Considered an indicator of cellular damage in liver disease, such as hepatitis or cirrhosis.
There are no food, fluid, activity, or medication restrictions unless by medical direction.
Method: Spectrophotometry, enzymatic at 37°C.
|Age||Conventional and SI Units||SI Units Expressed as microkat/L = (Units/L × 0.017)|
|Newborn||25–75 units/L||0.43–1.28 microkat/L|
|10 days–3 yr||15–60 units/L||0.26–1.02 microkat/L|
|Child||20–39 units/L||0.34–0.66 microkat/L|
| Male||20–40 units/L||0.34–0.68 microkat/L|
| Female||15–30 units/L||0.26–0.51 microkat/L|
|Values may be slightly elevated in older adults due to the effects of medications and the presence of multiple chronic or acute diseases with or without muted symptoms.|
Critical Findings and Potential Interventions
Overview(Study type: Blood collected in a gold-, red-, or red/gray-top tube; related body system: Digestive system.) Aspartate aminotransferase (AST) is an enzyme that catalyzes the reversible transfer of an amino group between aspartate and α-ketoglutaric acid in the citric acid or Krebs cycle, a powerful and essential biochemical pathway for releasing stored energy. AST exists in large amounts in liver and myocardial cells and in smaller but significant amounts in skeletal muscle, kidneys, pancreas, red blood cells, and the brain. Serum AST rises when there is damage to the tissues and cells where the enzyme is found, and levels directly reflect the extent of damage. AST values greater than 500 units/L (SI = 8.5 microkat/L) are usually associated with hepatitis and other hepatocellular diseases in an acute phase. AST levels are very elevated at birth, decrease with age to adulthood, and increase slightly in older adults.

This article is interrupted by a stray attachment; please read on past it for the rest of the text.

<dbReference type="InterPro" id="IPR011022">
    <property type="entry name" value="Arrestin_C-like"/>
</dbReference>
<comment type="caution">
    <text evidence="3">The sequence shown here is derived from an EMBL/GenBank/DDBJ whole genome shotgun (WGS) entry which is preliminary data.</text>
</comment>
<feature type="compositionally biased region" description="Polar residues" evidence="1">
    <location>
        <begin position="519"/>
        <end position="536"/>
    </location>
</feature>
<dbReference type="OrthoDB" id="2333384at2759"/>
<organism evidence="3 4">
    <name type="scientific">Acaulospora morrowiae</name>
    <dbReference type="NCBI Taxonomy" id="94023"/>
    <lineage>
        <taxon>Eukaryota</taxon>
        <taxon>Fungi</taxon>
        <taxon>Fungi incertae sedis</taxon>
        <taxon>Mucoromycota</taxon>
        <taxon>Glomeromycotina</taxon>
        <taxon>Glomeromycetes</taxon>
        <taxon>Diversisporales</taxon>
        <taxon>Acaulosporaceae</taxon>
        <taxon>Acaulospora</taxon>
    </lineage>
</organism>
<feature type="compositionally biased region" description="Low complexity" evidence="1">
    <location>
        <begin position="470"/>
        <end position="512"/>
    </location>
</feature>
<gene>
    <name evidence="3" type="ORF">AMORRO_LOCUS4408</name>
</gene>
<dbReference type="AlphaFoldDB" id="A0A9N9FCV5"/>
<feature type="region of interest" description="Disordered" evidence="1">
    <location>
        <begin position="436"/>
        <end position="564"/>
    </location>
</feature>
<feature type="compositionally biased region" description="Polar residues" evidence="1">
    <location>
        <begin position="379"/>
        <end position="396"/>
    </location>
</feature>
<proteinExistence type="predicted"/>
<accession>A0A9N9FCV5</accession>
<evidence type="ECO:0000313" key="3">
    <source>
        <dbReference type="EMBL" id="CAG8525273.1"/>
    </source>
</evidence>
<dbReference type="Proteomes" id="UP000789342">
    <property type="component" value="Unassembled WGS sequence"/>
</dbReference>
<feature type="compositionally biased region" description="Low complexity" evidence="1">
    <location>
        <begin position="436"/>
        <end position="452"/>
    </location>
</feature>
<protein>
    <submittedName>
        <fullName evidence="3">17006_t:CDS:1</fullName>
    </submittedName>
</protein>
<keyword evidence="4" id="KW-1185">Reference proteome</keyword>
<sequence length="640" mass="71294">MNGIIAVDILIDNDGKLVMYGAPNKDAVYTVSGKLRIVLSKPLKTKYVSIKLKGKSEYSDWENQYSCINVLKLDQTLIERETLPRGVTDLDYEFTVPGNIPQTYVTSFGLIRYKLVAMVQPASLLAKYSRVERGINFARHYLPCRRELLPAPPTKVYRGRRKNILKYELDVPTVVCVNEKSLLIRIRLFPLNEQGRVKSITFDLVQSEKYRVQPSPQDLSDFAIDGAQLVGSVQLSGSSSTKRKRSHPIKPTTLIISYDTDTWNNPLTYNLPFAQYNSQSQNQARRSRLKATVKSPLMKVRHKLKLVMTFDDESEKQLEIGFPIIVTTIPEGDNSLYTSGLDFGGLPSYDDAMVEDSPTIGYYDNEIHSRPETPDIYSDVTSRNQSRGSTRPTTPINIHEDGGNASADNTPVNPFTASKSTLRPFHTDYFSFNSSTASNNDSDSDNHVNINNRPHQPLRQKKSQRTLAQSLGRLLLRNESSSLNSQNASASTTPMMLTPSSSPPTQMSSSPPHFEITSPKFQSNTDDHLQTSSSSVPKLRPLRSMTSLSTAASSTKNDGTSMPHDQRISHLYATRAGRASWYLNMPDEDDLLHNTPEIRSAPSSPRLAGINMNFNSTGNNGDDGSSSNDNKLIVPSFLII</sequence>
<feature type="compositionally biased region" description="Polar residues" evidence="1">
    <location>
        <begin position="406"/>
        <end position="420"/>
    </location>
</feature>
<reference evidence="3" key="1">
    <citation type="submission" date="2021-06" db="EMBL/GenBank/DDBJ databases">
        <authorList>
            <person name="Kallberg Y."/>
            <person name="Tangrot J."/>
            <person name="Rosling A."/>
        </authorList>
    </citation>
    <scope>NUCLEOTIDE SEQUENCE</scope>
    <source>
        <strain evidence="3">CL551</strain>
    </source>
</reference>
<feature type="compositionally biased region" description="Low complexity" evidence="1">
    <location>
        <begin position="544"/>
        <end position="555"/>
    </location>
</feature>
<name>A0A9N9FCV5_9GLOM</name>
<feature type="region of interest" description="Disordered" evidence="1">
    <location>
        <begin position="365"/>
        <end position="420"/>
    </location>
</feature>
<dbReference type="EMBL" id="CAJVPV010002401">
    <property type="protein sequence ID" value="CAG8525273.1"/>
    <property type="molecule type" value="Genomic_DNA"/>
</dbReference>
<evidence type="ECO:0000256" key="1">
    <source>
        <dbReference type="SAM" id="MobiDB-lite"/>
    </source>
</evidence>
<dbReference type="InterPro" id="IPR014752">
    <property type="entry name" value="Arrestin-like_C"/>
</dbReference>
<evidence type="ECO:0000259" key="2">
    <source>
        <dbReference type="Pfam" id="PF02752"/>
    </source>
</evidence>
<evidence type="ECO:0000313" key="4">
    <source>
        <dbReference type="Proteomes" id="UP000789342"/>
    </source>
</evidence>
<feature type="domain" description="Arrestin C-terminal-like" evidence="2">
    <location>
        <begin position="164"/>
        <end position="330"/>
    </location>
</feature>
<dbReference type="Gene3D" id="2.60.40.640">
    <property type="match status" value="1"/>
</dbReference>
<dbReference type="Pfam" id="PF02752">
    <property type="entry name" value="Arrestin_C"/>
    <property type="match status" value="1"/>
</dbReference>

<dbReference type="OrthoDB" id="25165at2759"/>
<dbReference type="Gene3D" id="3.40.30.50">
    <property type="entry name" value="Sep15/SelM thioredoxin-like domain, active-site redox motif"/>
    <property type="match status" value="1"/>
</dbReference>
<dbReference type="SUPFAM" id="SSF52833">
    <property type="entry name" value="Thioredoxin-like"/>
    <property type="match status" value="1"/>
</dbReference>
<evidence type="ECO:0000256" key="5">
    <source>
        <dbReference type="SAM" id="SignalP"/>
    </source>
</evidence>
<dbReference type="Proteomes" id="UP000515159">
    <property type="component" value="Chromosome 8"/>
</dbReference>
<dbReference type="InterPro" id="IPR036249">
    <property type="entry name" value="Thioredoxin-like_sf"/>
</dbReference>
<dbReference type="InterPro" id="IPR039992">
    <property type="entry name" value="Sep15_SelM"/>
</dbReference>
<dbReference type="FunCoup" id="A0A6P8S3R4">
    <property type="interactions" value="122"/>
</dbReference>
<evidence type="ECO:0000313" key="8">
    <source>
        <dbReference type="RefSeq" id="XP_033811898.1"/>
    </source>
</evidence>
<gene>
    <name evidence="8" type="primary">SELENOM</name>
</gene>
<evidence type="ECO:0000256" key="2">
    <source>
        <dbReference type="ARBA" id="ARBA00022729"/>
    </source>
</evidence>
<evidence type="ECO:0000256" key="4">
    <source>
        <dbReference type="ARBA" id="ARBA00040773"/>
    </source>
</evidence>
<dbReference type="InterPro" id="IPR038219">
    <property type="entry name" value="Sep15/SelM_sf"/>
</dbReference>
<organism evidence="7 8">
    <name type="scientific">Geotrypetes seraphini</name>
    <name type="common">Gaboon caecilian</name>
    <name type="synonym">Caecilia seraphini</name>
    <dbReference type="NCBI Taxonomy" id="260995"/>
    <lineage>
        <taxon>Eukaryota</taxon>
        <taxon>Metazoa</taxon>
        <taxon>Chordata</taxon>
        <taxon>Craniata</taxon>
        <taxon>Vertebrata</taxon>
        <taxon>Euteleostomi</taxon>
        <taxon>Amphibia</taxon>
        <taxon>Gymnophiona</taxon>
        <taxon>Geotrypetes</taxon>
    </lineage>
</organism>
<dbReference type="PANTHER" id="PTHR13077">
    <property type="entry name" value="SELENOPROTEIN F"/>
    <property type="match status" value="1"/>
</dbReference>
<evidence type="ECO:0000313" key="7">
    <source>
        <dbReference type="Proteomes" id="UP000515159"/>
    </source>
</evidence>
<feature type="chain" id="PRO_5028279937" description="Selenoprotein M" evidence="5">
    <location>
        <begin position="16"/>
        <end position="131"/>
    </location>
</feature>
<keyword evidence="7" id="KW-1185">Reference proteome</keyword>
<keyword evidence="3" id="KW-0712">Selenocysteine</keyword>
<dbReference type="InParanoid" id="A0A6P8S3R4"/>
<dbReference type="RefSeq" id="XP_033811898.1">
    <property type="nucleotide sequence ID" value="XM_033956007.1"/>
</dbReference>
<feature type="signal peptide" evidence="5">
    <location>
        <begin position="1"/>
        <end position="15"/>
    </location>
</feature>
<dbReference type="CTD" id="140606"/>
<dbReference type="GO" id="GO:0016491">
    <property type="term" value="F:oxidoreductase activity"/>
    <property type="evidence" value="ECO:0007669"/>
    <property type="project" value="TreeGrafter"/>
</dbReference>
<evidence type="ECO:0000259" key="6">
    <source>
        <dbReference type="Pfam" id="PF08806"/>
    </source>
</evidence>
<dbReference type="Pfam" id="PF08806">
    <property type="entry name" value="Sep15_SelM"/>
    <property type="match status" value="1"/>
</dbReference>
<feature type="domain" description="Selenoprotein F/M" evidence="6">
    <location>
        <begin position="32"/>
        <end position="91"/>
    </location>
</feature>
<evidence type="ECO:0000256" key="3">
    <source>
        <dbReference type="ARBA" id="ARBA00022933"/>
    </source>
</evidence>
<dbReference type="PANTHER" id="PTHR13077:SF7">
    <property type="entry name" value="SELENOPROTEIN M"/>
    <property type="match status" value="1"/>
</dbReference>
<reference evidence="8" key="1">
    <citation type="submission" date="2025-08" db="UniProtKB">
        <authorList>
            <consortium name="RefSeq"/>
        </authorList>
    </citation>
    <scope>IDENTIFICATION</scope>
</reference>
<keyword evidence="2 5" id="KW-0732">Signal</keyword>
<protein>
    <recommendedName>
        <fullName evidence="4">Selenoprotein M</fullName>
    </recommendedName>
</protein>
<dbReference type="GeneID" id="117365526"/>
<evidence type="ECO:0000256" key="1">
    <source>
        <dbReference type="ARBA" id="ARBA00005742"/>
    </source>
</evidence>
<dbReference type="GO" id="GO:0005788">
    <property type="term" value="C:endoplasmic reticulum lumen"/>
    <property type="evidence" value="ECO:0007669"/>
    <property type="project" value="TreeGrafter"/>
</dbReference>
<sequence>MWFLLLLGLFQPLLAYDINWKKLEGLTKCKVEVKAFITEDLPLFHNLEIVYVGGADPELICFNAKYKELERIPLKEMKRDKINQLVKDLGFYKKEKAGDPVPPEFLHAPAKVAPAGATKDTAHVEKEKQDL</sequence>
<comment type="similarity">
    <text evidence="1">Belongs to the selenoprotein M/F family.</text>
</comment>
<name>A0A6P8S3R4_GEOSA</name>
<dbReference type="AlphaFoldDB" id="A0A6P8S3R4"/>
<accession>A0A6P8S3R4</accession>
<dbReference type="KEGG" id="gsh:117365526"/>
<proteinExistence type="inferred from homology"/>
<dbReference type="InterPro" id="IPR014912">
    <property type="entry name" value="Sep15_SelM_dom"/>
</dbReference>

- Compare serially with alanine aminotransferase levels to track the course of hepatitis.
- Monitor response to therapy with potentially hepatotoxic or nephrotoxic drugs.
- Monitor response to treatment for various disorders of hepatic function in which AST may be elevated, with tissue repair indicated by declining levels.
Factors that may alter the results of the study
- Drugs and other substances that may increase AST levels by causing cholestasis include amitriptyline, anabolic steroids, androgens, benzodiazepines, chlorothiazide, chlorpropamide, dapsone, erythromycin, estrogens, ethionamide, gold salts, imipramine, mercaptopurine, nitrofurans, oral contraceptives, penicillins, phenothiazines, progesterone, sulfonamides, tamoxifen, and tolbutamide.
- Drugs and other substances that may increase AST levels by causing hepatocellular damage include acetaminophen, acetylsalicylic acid, allopurinol, amiodarone, anabolic steroids, anticonvulsants, asparaginase, azithromycin, bromocriptine, captopril, cephalosporins, chloramphenicol, clindamycin, clofibrate, danazol, enflurane, ethambutol, ethionamide, fenofibrate, fluconazole, fluoroquinolones, foscarnet, gentamicin, indomethacin, interferon, interleukin-2, levamisole, levodopa, lincomycin, low-molecular-weight heparin, methyldopa, monoamine oxidase inhibitors, naproxen, nifedipine, nitrofurans, oral contraceptives, probenecid, procainamide, quinine, ranitidine, retinol, ritodrine, sulfonylureas, tetracyclines, tobramycin, and verapamil.